Step #3. The Discovery and Questioning Flow
Discovery is not an interview or interrogation. Instead, it’s a two-way conversation with our focus on the buyer.
The questions we ask, and how we ask them, matter. We need to know the real problems and challenges buyers face in their current situations, and the impact if not addressed. This information is key to understanding the buyer’s desired situation, and the gap between the two states. The wider the gap, the more likely a buyer will purchase the solution to address it.
Sometimes the gap is not clear to the buyer. Proper discovery will help buyers see these gaps, and the associated impacts if they fail to act. This happens with good questions. It also requires even better listening.
The Buying Criteria
People make decisions based on what they want and need. We justify why we want and need things based on emotional feeling and attachment. In his book, Silver Bullet Selling: Six Critical Steps to Opening More Relationships and Closing More Sales, G.A. Bartick refers to three criteria buyers use when making a purchase decision:
- Buyer’s Needs include specific factors that must be met for a solution to make sense to the buyer.
- Buyer’s Wants include factors that would be nice to have, if possible, but not necessary to solve the buyer’s existing problem or challenge.
- Buyer’s Emotional Criterion includes the dominant buying motives behind why a buyer wants the product or service.
Most discovery ends after we learn what the buyer needs and wants. We create the perfect proposal and nothing comes of it. What went wrong? We found out WHAT they wanted and needed; and we didn’t find out WHY. Failing to do this prevents us from understanding their dominant buying motives. As humans, we make decisions based on emotion, then rationalize our decisions through logic. The discovery process helps to identify these emotional motivators that will drive buyers’ purchase decisions. It’s not easy. People are guarded and cautious to reveal sensitive information, especially with people they just met. Implementing a strategic questioning flow will help break down barriers and gather information in an organized and natural pattern.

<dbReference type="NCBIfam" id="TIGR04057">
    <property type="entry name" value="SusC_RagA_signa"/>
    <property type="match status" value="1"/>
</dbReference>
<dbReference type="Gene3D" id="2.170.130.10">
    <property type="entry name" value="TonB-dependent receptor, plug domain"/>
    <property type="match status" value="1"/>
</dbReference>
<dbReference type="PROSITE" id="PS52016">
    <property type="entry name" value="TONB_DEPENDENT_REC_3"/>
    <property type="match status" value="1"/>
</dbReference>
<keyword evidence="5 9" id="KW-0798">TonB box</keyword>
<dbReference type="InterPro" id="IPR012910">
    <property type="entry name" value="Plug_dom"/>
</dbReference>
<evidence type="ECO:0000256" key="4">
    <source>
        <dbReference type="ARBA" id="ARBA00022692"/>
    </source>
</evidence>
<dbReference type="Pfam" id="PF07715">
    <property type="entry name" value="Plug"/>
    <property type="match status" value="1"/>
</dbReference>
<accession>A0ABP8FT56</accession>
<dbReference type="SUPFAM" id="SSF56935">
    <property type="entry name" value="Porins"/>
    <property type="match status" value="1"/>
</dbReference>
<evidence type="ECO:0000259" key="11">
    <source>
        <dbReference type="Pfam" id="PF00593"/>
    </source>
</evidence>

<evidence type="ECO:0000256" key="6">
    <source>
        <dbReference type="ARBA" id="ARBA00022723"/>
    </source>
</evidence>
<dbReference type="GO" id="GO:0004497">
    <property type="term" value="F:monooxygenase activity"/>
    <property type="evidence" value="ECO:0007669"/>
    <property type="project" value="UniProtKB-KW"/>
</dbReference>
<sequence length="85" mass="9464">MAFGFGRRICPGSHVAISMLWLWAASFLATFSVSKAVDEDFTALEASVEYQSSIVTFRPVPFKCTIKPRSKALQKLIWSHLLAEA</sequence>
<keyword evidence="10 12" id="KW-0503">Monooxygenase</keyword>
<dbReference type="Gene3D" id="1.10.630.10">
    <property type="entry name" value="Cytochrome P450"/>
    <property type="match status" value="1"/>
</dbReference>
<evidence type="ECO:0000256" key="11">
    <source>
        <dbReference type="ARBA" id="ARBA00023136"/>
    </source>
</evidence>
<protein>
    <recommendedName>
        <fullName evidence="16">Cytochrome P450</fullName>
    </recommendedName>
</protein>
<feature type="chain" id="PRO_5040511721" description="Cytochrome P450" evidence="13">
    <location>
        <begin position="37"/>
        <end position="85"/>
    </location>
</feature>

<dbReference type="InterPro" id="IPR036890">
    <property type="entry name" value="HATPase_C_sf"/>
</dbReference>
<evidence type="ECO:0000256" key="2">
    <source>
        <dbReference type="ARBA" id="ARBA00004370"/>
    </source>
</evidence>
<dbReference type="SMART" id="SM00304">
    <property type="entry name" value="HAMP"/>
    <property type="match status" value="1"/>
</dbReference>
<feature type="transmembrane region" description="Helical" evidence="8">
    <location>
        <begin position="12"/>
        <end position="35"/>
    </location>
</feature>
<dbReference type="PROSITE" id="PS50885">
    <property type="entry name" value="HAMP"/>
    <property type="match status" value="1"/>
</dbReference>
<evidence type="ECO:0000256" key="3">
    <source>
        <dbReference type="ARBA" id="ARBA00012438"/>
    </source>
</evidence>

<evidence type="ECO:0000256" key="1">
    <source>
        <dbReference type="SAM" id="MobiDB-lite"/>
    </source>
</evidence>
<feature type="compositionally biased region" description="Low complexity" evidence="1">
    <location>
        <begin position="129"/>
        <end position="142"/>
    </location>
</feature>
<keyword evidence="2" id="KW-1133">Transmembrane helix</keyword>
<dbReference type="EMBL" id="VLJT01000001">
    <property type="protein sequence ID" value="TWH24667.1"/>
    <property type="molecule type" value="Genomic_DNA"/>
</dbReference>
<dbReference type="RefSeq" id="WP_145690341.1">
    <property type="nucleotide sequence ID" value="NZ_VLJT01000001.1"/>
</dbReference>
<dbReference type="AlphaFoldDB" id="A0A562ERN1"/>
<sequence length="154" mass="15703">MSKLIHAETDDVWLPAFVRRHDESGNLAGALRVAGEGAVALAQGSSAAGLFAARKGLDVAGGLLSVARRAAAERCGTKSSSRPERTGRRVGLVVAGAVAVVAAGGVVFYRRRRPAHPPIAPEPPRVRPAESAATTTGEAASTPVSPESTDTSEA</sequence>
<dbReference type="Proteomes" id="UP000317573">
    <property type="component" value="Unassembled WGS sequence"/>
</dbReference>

The Questioning Flow
Bartick also uses a questioning flow to organize questions from general to specific. The flow moves the buyer through a funnel of logical questions to help us understand the buyer’s current situation and possible challenges faced. This helps us expose the impact of those challenges if not addressed. Then, we discuss the buyer’s desired situation, and expectations of a solution provider in the event implementation happens.
The Buyer’s Current Situation
People are comfortable and confident talking about things they know. Starting with questions around the buyer’s current situation is logical to them, and gives them the feeling of control. Resistance drops and opens up opportunity for us to ask specific and candid questions.
Use questions to make the buyer think and contribute to the discussion. Create altitude by demonstrating we understand their business and industry. If we ask surface questions, we get surface answers. If we dive in and ask buyers if they are happy with their current process, they will say yes. If we ask what ‘pains’ or problems exist, they say none. These questions are vague and don’t work.
Use information learned from preparation to create relevant questions for you and the buyer. “What” and “how” questions will help open lines of conversation — they require thought and create more engagement.
- “What stage of the evaluation process are you in?” “Have you been looking for awhile?” “Did you just start today?”
- “What about us interested you in meeting today?” “Why now?”
- “Most of our clients use X, Y, and Z resources to plan promotion cycles, HOW do you approach this process?”
- “WHAT resources do you prioritize in your promotion planning?”
- “We’ve learned when teams are set up in this way they do well with A and B, and seem to struggle with C and D; Do you encounter the same types of challenges?” “How do you handle them?” “What do you do?”
Even if we ask excellent questions, answers don’t always come easy. Chris Voss, Former FBI Agent and Author of Never Split the Difference: Negotiating As If Your Life Depended On It, uses selective word mirroring to subtly encourage additional input from a buyer around a statement they just made. This involves repeating back, in a question-like manner, key words from the buyer’s statement.
For example, if a buyer says, “Our sales team manually collects competitor prices across retail and ecommerce.” We might respond by saying, “Manually?” This communication approach will encourage additional input around the selected word. When mastered, this is a powerful information gathering tool.
Another method to ensure you’ve received all possible elements of an answer is to simply ask “what else?”
While exploring the buyer’s current situation, quantify where able and get to impact of challenges and problems faced. If the buyer says, “We need to grow our brand presence in the U.S.,” dig deeper.